Crompton, Louie. 1997. “Male Love and Islamic Law in Arab Spain” in Islamic Homosexualities - Culture, History, and Literature, ed. by Stephen O. Murray & Will Roscoe. New York University Press, New York. ISBN 0-8147-7468-7
It is an unfortunately useful rule of thumb that any academic collection that both includes the word “homosexual” in the title and is edited solely by men will tend to be oblivious to the existence of lesbians. Fortunately, Murray & Roscoe’s Islamic Homosexualities does not follow that rule of thumb. The collection is a bit of an odd combination of historic studies and modern ethnographic work. Another somewhat unusual feature is that 2/3 of the contents are authored (or co-authored) by one or the other of the editors. To the best that I can tell (based purely on authors' names), the only authors that themselves come out of Islamic cultures are in the section on modern ethnographic work. Overall, although the editors seem to have made a sincere attempt to include diversity both in their topics and authors, it has a tacked-on feel. Despite that, the collection includes 5 articles that contain and least some material relevant to the LHMP. The first two I’ll present have a brief mention of lesbians in the context of articles primarily covering male topics. Next week I’ll finish up with the other three articles. One is the sole article focusing on lesbians as the primary topic, the other two being ethnographic studies of recognized cross-gender roles for women in specific Islamic societies where there is not an expectation of same-sex sexual activity.
Crompton, Louie. 1997. “Male Love and Islamic Law in Arab Spain”
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As the article title indicates, this primarily focuses on men. The bulk of the article focuses on a treatise on love titled “The Dove’s Neck-Ring about Love and Lovers”, written by Ibn Hazm in 10th century Spain. Ibn Hazm includes a scattering of anecdotes and discussions of love between men in a greater preponderance of heterosexual material, but also contains a single reference to love between women. The item is short enough to be worth invoking fair use and quoting Crompton’s paragraph in full:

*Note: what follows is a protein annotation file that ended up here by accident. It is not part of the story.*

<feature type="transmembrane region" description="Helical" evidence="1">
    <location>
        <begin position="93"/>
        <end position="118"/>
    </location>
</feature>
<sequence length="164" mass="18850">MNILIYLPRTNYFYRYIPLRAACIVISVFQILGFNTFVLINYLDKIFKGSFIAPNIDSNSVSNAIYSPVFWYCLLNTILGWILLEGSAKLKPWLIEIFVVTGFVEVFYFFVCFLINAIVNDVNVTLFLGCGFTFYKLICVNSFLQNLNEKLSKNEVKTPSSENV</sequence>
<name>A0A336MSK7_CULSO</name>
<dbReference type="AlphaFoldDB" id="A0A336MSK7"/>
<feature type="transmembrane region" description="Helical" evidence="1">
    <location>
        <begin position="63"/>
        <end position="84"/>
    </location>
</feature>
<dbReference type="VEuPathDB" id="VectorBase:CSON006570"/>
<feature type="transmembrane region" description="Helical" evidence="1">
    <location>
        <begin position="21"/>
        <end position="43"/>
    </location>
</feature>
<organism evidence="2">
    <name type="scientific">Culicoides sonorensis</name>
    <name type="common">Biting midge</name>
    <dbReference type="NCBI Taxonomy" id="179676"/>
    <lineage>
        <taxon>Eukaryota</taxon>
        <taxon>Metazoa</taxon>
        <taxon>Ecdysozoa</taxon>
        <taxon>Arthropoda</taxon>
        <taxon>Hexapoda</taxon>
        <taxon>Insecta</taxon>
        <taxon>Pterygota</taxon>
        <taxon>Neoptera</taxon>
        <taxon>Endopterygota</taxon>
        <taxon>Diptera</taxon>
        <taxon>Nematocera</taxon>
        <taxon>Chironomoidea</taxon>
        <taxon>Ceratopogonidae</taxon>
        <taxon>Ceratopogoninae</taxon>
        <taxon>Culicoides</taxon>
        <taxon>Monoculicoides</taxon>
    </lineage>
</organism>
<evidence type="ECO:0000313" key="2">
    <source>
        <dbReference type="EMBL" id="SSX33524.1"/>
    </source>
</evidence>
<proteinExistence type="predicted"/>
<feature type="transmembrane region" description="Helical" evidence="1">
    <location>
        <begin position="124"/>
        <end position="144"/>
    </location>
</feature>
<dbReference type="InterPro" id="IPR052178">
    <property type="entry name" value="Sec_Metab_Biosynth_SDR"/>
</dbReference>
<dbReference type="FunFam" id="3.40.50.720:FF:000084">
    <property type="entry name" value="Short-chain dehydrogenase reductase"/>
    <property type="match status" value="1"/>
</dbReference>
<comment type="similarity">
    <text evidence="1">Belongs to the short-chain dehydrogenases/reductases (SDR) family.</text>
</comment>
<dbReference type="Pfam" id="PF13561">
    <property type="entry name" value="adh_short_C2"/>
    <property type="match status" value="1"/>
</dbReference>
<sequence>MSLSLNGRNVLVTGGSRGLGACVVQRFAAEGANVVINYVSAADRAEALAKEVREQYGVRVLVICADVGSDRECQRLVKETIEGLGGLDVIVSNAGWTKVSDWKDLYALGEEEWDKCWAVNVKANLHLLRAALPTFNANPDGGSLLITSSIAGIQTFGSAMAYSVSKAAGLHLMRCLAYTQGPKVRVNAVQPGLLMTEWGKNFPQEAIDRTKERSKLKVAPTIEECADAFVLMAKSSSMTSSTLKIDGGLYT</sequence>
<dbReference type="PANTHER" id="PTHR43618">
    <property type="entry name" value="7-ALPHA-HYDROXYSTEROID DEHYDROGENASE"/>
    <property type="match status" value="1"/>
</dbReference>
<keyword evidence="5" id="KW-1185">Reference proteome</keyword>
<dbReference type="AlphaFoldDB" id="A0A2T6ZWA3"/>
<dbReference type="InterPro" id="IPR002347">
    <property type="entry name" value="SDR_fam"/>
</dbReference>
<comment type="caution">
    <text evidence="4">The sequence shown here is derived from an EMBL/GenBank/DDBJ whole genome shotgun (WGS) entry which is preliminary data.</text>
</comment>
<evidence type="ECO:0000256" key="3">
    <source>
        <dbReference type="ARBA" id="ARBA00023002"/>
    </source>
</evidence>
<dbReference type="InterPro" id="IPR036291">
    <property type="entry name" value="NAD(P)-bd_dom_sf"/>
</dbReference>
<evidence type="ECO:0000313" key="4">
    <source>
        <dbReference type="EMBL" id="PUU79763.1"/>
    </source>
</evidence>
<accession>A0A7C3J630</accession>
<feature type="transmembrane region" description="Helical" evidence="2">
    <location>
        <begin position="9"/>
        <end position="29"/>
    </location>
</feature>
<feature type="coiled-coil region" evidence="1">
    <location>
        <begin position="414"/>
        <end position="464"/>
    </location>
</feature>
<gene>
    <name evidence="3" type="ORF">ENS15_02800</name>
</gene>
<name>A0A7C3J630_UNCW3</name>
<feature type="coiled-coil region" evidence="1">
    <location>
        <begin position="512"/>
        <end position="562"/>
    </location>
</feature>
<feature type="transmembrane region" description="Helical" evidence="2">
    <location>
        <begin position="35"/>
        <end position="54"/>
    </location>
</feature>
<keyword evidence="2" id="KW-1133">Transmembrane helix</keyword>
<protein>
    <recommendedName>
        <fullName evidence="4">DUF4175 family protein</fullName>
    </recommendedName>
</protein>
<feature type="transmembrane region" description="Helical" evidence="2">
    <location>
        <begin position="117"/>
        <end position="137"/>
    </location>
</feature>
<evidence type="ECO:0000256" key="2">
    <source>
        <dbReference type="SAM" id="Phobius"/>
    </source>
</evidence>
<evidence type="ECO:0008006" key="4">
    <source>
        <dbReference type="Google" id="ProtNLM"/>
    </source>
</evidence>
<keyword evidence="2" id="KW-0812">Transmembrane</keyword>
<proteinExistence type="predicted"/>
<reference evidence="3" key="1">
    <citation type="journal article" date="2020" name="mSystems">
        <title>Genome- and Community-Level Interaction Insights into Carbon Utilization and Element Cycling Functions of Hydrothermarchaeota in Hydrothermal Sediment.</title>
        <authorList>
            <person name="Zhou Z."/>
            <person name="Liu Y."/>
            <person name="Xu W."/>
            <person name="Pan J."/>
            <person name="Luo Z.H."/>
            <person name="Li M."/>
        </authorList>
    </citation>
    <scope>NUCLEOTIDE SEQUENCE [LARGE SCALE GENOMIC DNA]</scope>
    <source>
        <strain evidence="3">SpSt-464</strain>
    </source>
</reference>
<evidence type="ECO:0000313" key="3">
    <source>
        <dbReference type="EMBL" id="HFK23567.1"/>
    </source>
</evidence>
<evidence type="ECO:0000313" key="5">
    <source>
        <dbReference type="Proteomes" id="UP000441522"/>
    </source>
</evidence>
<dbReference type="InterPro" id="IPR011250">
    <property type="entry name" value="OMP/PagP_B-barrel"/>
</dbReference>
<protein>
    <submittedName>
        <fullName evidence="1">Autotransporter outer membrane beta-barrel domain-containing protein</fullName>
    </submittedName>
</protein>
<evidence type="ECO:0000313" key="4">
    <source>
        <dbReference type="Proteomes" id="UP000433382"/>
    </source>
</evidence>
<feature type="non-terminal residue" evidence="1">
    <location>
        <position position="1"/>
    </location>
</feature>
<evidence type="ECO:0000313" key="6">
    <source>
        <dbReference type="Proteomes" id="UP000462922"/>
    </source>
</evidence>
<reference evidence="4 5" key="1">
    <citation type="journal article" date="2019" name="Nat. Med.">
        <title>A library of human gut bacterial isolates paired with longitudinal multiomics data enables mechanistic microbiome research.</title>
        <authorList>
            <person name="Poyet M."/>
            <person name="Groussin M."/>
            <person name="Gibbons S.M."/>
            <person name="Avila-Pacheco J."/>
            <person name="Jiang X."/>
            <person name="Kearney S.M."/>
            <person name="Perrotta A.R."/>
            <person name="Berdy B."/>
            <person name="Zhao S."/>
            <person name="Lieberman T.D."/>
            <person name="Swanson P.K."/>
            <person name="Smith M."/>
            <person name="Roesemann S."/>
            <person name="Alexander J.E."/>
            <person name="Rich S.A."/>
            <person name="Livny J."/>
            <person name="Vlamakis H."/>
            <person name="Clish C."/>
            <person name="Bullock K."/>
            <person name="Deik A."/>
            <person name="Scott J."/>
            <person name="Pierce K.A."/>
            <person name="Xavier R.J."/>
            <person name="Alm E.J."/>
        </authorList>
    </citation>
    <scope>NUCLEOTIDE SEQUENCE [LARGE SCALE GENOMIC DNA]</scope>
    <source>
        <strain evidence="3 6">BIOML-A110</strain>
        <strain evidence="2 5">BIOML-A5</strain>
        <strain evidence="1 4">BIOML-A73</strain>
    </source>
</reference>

"This chapter also contains Ibn Hazm’s sole reference to lesbianism. “I once saw a woman,” he tells us, “who had bestowed her affections in ways not pleasing to Almighty God.” But her love changed to an “enmity the like of which is not engendered by hatred, or revenge, or the murder of a father, or the carrying of a mother into captivity. Such is Allah’s wont with all those who practice abomination” (Ibn Hazm 1953:249). But again, Islamic references to lesbianism were apparently not always this condemnatory. At least a dozen love romances in which the lovers were women are mentioned in The Book of Hind, who was herself an archetypal lesbian. The ninth century produced a lost Treatise on Lesbianism (Kitab al-Sahhakat) (Bosworth 1954-5:777b; Foster 1958:84-85) and later Arab works on eroticism contained chapters on the subject. In this respect they are perhaps unique in pre-modern literature.”